determining whether the call set-up information indicates a communication between the first wireless subsystem and the second wireless subsystem; and
in the event that the call set-up information indicates a communication between the first wireless subsystem and the second wireless subsystem, establishing a switching path for the communication, wherein the switching path includes the at least a second POP and the at least a first POP, but does not include any PSTN access switch.
2. The method of claim 1, further comprising the steps of:
determining whether the call set-up information indicates a communication between the first wireless subsystem and the PSTN subscriber located in the first geographic area; and
in the event that the call set-up information indicates a communication between the first wireless subsystem and the PSTN subscriber located in the first geographic area, establishing a switching path for the communication, wherein the switching path includes the at least a first POP and the first PSTN access switch.
3. The method of claim 1, wherein the step of determining comprises the step of:
comparing the call set-up information to identification information stored in at least one database that is operably coupled to the regional switch.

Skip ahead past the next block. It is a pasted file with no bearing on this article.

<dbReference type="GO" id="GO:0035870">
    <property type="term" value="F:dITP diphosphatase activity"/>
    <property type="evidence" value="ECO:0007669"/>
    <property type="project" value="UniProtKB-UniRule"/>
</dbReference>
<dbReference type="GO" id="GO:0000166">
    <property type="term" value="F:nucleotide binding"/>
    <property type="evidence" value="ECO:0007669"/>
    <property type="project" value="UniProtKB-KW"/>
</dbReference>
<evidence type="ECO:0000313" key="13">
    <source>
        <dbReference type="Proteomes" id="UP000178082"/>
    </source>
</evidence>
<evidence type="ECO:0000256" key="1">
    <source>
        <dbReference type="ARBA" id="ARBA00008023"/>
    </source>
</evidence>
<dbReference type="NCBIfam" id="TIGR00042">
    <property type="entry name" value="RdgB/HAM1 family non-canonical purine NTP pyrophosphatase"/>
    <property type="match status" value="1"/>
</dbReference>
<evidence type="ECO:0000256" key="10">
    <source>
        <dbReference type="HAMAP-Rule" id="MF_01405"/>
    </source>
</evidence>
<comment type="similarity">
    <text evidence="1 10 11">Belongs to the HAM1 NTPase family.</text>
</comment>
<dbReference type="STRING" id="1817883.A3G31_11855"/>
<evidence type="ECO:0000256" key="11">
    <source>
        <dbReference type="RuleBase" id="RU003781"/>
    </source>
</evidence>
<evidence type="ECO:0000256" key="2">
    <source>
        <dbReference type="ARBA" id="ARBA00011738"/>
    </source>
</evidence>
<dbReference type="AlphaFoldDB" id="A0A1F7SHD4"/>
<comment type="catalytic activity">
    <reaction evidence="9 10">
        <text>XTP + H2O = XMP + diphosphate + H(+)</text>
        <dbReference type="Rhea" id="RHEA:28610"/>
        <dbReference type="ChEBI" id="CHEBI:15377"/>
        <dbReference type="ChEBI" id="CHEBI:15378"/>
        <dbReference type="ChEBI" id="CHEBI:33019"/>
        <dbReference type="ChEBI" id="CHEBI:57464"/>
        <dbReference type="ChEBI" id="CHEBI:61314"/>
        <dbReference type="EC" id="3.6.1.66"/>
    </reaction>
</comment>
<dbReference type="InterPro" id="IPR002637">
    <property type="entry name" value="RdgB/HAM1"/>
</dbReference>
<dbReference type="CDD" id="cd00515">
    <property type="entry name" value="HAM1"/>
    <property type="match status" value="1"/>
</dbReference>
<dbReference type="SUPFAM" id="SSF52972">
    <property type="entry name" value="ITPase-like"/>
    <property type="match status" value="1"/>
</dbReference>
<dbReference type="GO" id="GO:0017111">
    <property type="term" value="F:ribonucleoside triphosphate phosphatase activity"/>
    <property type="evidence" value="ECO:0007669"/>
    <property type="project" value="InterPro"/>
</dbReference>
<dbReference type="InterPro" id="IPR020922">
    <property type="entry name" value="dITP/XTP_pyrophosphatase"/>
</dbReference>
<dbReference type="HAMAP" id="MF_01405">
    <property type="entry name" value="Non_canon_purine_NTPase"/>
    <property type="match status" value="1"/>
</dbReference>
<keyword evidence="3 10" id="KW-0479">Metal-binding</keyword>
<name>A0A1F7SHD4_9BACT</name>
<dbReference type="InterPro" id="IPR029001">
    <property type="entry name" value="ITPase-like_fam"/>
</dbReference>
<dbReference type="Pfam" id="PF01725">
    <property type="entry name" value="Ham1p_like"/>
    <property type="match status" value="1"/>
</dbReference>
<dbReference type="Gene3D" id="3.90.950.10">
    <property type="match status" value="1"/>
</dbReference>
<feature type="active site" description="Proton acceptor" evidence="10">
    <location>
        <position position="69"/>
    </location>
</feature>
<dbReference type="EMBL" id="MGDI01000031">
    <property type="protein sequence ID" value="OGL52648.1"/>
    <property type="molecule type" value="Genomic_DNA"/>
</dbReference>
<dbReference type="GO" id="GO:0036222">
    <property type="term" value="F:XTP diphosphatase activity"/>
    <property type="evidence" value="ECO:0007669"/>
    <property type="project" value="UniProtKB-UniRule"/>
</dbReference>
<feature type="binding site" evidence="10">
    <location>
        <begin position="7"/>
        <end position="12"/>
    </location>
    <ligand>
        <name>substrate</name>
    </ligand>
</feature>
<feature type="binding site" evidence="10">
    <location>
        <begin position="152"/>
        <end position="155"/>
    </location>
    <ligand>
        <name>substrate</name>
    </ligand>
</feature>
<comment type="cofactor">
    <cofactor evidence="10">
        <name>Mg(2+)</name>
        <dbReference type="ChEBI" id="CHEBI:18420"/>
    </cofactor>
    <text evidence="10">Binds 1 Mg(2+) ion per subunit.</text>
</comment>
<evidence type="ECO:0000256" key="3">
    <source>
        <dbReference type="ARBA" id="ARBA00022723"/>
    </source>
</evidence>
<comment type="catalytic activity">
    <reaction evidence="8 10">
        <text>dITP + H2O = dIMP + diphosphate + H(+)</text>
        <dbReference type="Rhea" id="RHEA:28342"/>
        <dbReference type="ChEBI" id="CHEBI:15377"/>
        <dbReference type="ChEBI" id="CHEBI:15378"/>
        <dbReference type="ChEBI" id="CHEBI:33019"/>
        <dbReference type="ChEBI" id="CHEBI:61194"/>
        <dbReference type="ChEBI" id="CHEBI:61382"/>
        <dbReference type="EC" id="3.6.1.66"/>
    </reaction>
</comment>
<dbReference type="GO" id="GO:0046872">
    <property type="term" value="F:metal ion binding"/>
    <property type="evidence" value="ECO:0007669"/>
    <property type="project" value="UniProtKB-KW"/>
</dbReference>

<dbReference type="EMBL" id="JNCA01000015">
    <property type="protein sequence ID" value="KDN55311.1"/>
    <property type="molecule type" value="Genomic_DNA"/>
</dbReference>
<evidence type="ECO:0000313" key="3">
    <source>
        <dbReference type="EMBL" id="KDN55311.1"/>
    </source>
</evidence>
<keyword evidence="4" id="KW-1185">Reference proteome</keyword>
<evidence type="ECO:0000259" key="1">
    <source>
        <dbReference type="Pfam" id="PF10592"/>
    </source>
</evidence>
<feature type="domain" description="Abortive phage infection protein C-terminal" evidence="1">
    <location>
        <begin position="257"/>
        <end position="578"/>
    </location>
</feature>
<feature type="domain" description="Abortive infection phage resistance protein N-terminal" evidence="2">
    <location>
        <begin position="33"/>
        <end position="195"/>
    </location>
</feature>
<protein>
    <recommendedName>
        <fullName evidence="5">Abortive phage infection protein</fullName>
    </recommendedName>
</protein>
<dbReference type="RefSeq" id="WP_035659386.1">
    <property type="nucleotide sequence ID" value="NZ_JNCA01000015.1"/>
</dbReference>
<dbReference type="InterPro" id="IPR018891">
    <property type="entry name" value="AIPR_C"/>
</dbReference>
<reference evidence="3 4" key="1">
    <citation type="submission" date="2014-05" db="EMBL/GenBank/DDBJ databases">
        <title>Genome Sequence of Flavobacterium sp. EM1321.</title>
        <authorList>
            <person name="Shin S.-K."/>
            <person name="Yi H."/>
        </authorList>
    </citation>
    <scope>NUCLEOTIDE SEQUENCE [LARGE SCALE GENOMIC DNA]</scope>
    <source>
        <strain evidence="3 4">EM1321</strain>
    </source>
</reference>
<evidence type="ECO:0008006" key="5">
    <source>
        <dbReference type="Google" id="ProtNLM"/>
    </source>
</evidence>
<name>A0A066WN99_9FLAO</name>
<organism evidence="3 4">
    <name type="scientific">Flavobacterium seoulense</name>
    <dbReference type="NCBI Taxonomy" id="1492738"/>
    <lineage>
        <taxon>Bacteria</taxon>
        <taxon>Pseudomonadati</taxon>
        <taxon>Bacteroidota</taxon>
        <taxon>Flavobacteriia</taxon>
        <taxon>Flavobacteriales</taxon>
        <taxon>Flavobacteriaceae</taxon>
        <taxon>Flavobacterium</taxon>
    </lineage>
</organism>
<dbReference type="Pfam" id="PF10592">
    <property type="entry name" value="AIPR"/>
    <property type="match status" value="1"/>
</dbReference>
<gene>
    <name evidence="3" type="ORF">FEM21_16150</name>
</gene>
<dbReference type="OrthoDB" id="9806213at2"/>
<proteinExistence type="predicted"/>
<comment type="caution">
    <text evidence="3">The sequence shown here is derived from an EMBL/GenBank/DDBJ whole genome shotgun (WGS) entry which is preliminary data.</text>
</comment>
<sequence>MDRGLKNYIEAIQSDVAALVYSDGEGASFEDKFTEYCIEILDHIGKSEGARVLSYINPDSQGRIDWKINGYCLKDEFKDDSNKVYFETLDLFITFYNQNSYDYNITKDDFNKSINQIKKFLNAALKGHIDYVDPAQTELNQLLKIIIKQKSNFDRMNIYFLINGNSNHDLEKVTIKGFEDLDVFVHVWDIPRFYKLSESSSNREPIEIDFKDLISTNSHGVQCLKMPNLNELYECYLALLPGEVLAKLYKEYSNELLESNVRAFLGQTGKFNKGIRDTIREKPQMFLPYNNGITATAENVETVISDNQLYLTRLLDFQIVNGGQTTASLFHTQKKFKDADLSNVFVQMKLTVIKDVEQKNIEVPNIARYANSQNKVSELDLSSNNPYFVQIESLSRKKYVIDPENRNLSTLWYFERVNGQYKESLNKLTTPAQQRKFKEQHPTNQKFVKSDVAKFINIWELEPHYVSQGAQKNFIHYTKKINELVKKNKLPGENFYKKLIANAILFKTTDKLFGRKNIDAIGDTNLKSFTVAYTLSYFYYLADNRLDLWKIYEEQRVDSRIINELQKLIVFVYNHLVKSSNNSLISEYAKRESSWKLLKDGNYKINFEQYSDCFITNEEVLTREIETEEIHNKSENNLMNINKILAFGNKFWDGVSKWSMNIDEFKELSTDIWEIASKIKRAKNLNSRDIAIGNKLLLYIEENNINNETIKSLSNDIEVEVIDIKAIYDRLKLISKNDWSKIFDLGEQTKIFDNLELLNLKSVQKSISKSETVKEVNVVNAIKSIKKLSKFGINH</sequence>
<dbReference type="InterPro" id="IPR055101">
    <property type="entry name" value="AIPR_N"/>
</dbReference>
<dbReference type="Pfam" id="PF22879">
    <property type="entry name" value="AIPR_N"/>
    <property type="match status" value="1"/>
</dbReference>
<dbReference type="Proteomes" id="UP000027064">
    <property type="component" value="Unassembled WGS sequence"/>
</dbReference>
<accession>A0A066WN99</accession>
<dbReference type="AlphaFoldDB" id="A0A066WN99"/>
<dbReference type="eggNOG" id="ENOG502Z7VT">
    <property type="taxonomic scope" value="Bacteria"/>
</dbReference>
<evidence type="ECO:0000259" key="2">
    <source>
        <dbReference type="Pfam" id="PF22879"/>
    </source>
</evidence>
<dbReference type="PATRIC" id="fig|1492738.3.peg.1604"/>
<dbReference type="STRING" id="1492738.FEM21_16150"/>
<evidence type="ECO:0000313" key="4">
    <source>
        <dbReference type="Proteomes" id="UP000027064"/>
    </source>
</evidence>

4. The method of claim 1, wherein the call set-up information comprises a telephone number.
5. A method for a regional switch to facilitate communication between a wireless subsystem located in a first geographic area served by a first public switched telephone network (PSTN) access switch and one of a PSTN subscriber located in the first geographic area and a PSTN subscriber located in a second geographic area served by a second PSTN access switch, wherein the regional switch further facilitates communication within the wireless subsystem, the method comprising the steps of:
receiving call set-up information from one of the wireless subsystem, the PSTN subscriber located in the first geographic area and the PSTN subscriber located in the second geographic area;
determining whether the call set-up information indicates a communication between the wireless subsystem and the PSTN subscriber located in the second geographic area;
in the event that the call set-up information indicates a communication between the wireless subsystem and the PSTN subscriber located in the second geographic area, establishing a switching path for the communication, wherein the switching path includes at least a first point of presence (POP) operably coupled between the regional switch and the wireless subsystem, and at least a second POP operably coupled between the regional switch and the second PSTN access switch;
determining whether the call set-up information indicates a communication within the wireless subsystem; and
in the event that the call set-up information indicates a communication within the wireless subsystem, establishing a switching path for the communication, wherein the switching path includes the at least a first POP, but does not include the first PSTN access switch.
Description
CROSS-REFERENCE TO RELATED APPLICATIONS